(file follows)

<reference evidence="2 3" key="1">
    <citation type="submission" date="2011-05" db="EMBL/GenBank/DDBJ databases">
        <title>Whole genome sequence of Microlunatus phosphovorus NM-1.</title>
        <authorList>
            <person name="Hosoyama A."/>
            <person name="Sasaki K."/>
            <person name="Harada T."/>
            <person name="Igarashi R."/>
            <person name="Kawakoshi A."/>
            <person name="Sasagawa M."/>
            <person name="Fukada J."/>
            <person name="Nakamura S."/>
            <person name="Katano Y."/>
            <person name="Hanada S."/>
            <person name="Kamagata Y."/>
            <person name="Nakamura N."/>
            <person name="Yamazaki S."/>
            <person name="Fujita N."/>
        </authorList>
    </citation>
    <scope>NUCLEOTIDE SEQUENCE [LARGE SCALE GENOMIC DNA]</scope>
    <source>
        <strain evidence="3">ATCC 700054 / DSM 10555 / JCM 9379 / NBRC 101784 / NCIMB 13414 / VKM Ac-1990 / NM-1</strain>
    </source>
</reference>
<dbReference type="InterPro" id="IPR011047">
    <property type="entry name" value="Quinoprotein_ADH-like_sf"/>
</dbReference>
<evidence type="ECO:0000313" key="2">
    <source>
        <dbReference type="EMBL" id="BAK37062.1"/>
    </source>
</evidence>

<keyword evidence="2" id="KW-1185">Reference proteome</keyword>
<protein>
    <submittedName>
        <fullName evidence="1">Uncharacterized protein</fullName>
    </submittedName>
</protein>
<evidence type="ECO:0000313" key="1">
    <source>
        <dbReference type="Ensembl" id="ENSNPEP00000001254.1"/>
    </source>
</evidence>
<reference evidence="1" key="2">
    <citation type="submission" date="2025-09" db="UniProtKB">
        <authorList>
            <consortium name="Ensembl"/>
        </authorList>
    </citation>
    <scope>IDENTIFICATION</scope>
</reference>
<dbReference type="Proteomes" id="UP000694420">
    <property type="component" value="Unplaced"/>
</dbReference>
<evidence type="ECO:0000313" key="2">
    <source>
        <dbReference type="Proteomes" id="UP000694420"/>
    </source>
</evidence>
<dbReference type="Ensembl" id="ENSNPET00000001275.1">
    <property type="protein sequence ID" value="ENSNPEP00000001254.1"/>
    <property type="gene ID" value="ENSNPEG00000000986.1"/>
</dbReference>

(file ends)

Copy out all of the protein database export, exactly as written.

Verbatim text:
<reference evidence="2 3" key="1">
    <citation type="submission" date="2011-05" db="EMBL/GenBank/DDBJ databases">
        <title>Whole genome sequence of Microlunatus phosphovorus NM-1.</title>
        <authorList>
            <person name="Hosoyama A."/>
            <person name="Sasaki K."/>
            <person name="Harada T."/>
            <person name="Igarashi R."/>
            <person name="Kawakoshi A."/>
            <person name="Sasagawa M."/>
            <person name="Fukada J."/>
            <person name="Nakamura S."/>
            <person name="Katano Y."/>
            <person name="Hanada S."/>
            <person name="Kamagata Y."/>
            <person name="Nakamura N."/>
            <person name="Yamazaki S."/>
            <person name="Fujita N."/>
        </authorList>
    </citation>
    <scope>NUCLEOTIDE SEQUENCE [LARGE SCALE GENOMIC DNA]</scope>
    <source>
        <strain evidence="3">ATCC 700054 / DSM 10555 / JCM 9379 / NBRC 101784 / NCIMB 13414 / VKM Ac-1990 / NM-1</strain>
    </source>
</reference>
<dbReference type="InterPro" id="IPR011047">
    <property type="entry name" value="Quinoprotein_ADH-like_sf"/>
</dbReference>
<evidence type="ECO:0000313" key="2">
    <source>
        <dbReference type="EMBL" id="BAK37062.1"/>
    </source>
</evidence>

<keyword evidence="2" id="KW-1185">Reference proteome</keyword>
<protein>
    <submittedName>
        <fullName evidence="1">Uncharacterized protein</fullName>
    </submittedName>
</protein>
<evidence type="ECO:0000313" key="1">
    <source>
        <dbReference type="Ensembl" id="ENSNPEP00000001254.1"/>
    </source>
</evidence>
<reference evidence="1" key="2">
    <citation type="submission" date="2025-09" db="UniProtKB">
        <authorList>
            <consortium name="Ensembl"/>
        </authorList>
    </citation>
    <scope>IDENTIFICATION</scope>
</reference>
<dbReference type="Proteomes" id="UP000694420">
    <property type="component" value="Unplaced"/>
</dbReference>
<evidence type="ECO:0000313" key="2">
    <source>
        <dbReference type="Proteomes" id="UP000694420"/>
    </source>
</evidence>
<dbReference type="Ensembl" id="ENSNPET00000001275.1">
    <property type="protein sequence ID" value="ENSNPEP00000001254.1"/>
    <property type="gene ID" value="ENSNPEG00000000986.1"/>
</dbReference>